My Miller Compass 25 tripod package (with its 30.9-pound maximum capacity) easily handled the 12–14-pound SCARLET-X package. It enabled me to pan very slowly and smoothly for exceptionally crisp imagery in 3K and 4K along with some useable shots in 5K at 12 fps. I also shot handheld at 24 fps using the RED arm — and I had to remind myself that I wasn’t on sticks. The SCARLET-X has enough mass for excellent stability with handheld shots, especially when firing with the side arm and grasping it with the RED arm while braced against a wall (this is much more comfortable than it sounds).

I also shot a variety of subjects outdoors at 60 fps at 2K resolution and was impressed at the clean, smooth, slow-motion effect of swimming and walking waterfowl when played back at 24 fps. The slow-mo shots of waterfowl, herons, fish eagles and muskrats that I shot at 1K HD resolution at 89 fps were even more impressive. Played back at 24 fps, much of their movements took on a dreamy slowness, most notably in the shots of my dog bounding after thrown sticks and such. Moreover, the 1K imagery looked HD sharp and easily intercut with the 2K shots.

I was also really impressed with the camera’s exposure latitude when using the HDR mode, even when shooting faces backlit in the midday sun. Tweaking exposure and color correction was also surprisingly easy and fast using a RED cine 3.2 lens, as was doing a cuts-only rough cut. I found it much faster and more satisfying than capturing a camera codec to Final Cut before color correcting. After hearing so much about the difficult RED workflow in its early days, I was blown away by how easy-breezy it was (once I mastered the basics) and how impressive and juicy the video was even at 2K and 1K, at least in good lighting situations. On the down side, the SCARLET-X isn’t as light-sensitive as one would hope. Its native ISO has been estimated as low as 5-600, which is plenty in daylight but marginal in low light. However, in those situations you can use HDR to boost detail in the darks.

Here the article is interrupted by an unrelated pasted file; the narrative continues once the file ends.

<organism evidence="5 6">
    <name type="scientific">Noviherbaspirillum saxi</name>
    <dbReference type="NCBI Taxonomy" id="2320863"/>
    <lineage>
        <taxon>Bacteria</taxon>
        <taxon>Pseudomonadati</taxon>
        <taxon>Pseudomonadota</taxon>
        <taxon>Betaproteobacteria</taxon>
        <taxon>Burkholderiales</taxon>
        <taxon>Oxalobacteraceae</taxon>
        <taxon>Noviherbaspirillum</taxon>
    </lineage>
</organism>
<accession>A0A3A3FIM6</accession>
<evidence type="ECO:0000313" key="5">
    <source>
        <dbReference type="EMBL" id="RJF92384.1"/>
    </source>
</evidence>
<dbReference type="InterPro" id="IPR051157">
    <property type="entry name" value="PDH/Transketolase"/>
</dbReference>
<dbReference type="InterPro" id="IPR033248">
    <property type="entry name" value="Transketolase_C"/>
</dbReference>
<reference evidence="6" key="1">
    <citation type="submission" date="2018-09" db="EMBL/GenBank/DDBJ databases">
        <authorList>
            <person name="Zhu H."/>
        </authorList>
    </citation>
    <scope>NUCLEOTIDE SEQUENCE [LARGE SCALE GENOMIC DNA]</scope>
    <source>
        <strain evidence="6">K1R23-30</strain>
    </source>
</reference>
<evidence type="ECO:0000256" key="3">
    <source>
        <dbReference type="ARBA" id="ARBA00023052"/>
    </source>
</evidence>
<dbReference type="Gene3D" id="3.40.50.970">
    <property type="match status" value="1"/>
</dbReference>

In many respects, the SCARLET-X has exceeded my expectations by packing its 1K–5K capability at a better price point than most Pro 1080p cameras. Its modular design makes it feasible to scale it to your needs and budget. For those expecting the SCARLET-X to be an “almost-EPIC” camera, it will fall short in some key ways. But if changing frame rates isn’t quite as important as exposure, color latitude, crispness and an overall clean, great “film look” captured at 3K and 4K resolution, the SCARLET-X may well fulfill most if not all of your needs, provided that you light adequately.

For me, one issue was the SCARLET-X’s limited frame rates, particularly at higher resolutions with a max of 60 fps at 2K (versus a maximum of 120 fps at 4K with the RED EPIC). Nevertheless, the SCARLET-X is cut from much of the same cloth as the EPIC sensor-wise, and it could deliver 90 percent or more of what the EPIC does for a fraction of the cost. The SCARLET-X isn’t suited for ENG-style shooting, as it lacks basics like XLR inputs and a mic mount and has temperature-range restriction, but if you’re ready to take the plunge with a small-crew production — on a feature, reality show, documentary, music video or anything else — the RED SCARLET-X may be your best option to achieve cinema-screen resolution at ENG costs.

Login to post comments